In the current issue of JNNP, Vanli-Yavuz and colleagues published the largest systematic screening study of neuronal autoantibodies in mesial temporal lobe epilepsy with hippocampal sclerosis (MTLE-HS). Of relevance to the study, epilepsy is a prevalent neurological disorder affecting over 50 million people worldwide. Despite all the advances in this field, it is estimated that around 30% of all patients with epilepsy are refractory to antiepileptic treatment, MTLE-HS being one of the major causes of intractable epilepsy. Different mechanisms have been related to the development of this disease including a possible autoimmune dysfunction among others.
Returning to the study by Vanli-Yavuz and colleagues, the authors studied the prevalence of different neuronal autoantibodies in a large series of 111 patients with MTLE-HS and compared with 80 control subjects (30 healthy subjects and 50 patient with relapsing-remitting multiple sclerosis) (http://jnnp.bmj.com/content/87/7/684.full). Interestingly, they found the presence of neuronal autoantibodies in 22.5% of MTLE-HS patients principally against the VGKC-complex. The healthy and disease control group did not show any neuronal autoantibodies. The presence of neuronal autoantibodies was associated with a history of status epilepticus, diagnosis of psychosis, and involvement of temporal and extra-temporal regions on PET/SPECT studies. In addition, specifically, the VGKC-complex patient’s subgroup also was associated with cognitive dysfunction. Surprisingly, unexplained remission (either spontaneous or following antiepileptic drugs) was significantly more frequent in the seropositive group (28% vs 3.5%). Finally, the authors reported the absence of inflammatory activity in brain tissue from 7 operated seropositive patients.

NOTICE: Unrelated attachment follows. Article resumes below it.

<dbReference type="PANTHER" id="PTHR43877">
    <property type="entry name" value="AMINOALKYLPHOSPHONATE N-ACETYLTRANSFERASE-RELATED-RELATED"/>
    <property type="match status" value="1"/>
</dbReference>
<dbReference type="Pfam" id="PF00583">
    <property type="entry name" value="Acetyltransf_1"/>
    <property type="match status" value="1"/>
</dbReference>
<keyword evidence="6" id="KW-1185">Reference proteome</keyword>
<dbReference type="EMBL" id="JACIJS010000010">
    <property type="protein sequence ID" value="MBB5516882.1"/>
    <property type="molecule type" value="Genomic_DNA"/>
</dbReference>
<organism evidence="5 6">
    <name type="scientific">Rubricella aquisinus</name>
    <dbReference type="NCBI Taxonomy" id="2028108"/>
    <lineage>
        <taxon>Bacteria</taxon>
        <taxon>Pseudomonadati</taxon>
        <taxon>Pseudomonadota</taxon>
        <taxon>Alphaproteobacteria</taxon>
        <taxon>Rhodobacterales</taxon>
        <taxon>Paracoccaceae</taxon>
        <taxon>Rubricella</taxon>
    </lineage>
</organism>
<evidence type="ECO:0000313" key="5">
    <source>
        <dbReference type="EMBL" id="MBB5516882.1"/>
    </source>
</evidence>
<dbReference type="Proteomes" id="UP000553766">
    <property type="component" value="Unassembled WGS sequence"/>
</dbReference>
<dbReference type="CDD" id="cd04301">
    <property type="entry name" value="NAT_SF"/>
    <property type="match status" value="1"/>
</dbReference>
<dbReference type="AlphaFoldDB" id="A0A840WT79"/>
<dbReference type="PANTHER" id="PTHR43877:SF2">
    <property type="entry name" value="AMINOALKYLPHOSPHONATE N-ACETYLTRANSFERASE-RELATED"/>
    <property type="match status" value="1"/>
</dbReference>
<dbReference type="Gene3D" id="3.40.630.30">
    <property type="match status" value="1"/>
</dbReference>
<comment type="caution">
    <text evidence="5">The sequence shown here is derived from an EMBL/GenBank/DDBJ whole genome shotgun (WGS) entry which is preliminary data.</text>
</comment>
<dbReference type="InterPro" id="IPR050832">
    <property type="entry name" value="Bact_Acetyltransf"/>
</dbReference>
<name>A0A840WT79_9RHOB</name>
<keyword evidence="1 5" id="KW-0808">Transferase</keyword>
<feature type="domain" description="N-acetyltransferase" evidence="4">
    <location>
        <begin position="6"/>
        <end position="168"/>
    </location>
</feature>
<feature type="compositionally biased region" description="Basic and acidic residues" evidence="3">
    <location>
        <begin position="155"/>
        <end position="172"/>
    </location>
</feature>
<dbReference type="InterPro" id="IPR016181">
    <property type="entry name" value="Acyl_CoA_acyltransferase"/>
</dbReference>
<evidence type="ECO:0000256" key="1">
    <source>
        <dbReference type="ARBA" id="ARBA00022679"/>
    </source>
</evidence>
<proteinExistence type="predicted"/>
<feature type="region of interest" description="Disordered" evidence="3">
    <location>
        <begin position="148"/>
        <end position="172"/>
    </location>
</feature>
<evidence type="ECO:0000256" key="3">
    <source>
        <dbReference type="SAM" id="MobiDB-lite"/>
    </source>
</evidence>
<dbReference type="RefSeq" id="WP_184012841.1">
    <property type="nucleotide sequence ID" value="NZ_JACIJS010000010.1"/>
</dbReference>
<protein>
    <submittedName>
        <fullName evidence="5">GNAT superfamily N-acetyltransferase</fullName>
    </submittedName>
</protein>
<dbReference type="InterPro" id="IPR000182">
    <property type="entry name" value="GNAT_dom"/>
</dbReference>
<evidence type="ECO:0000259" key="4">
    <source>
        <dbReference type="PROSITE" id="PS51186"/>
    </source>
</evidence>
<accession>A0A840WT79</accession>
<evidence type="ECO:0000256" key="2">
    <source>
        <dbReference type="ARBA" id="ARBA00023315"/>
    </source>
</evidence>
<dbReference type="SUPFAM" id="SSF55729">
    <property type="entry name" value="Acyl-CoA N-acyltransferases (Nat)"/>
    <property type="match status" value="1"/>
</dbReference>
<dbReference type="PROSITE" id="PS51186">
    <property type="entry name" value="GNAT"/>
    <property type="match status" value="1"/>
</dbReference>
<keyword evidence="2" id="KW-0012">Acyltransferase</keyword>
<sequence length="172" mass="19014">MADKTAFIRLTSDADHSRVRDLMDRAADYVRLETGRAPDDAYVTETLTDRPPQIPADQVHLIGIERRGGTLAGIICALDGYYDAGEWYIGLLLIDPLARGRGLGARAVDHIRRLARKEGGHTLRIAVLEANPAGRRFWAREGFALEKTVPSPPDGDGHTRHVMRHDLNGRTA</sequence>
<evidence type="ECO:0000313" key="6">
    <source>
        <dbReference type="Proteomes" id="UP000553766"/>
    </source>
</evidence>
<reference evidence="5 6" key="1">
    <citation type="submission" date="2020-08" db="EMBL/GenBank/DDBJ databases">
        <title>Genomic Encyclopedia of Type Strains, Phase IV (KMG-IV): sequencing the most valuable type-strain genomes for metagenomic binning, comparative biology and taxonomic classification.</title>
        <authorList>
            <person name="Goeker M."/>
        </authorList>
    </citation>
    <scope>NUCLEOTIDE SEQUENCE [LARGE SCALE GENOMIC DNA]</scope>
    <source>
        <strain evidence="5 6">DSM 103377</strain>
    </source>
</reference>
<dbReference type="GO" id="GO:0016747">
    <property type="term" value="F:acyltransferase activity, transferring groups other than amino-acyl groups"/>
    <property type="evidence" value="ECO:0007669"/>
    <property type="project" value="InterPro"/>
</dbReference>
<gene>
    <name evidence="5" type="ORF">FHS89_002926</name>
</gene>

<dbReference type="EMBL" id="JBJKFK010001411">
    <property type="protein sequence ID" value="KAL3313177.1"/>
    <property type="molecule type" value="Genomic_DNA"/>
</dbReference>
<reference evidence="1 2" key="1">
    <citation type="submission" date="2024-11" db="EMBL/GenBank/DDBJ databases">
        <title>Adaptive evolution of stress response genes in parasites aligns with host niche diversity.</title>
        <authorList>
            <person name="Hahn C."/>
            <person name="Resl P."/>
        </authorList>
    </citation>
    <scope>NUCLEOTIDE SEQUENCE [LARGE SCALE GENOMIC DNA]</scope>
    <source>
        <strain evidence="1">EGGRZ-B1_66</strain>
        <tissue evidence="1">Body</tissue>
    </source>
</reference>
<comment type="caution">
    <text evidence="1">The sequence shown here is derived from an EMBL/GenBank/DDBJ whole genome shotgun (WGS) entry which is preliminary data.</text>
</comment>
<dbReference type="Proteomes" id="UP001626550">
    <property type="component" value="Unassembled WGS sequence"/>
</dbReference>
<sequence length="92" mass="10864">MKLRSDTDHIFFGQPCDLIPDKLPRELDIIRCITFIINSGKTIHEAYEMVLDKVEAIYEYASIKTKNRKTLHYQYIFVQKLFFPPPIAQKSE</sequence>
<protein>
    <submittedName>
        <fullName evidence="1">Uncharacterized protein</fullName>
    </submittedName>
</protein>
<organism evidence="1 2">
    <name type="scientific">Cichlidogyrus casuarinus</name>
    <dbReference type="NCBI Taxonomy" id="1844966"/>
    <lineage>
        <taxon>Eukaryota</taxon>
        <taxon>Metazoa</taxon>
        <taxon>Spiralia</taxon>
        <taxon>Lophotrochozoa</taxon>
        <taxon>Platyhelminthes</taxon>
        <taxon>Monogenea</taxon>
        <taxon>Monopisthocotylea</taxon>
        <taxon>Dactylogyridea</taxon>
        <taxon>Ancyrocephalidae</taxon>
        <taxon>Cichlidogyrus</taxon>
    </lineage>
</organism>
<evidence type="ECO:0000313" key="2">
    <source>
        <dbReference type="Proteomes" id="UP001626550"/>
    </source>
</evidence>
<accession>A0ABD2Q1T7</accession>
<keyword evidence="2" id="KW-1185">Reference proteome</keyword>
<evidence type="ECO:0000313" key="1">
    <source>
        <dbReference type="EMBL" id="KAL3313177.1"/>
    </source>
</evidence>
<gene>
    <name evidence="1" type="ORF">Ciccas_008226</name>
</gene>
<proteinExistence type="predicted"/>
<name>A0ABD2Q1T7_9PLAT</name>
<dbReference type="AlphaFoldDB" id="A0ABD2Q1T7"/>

Given the prevalence and the complex treatment approaches to MTLE-HS, the findings in this article seem highly relevant in the future consideration of immunomodulatory therapies in these patients. However, before this can happen, there are still many questions that need to be critically addressed. For instance, What is the role of these neuronal autoantibodies in MTLE-HS pathogenesis? Are they pathogenic or are they the consequence of neuronal destruction? Why are these neuronal autoantibodies associated with patients with unexplained remission?. Clearly, further studies will be needed to answer some of these questions. Nevertheless, this study provides hope to improve our understanding of this disease and suggest a new skyline for this neurological disease.
Well worth the read!!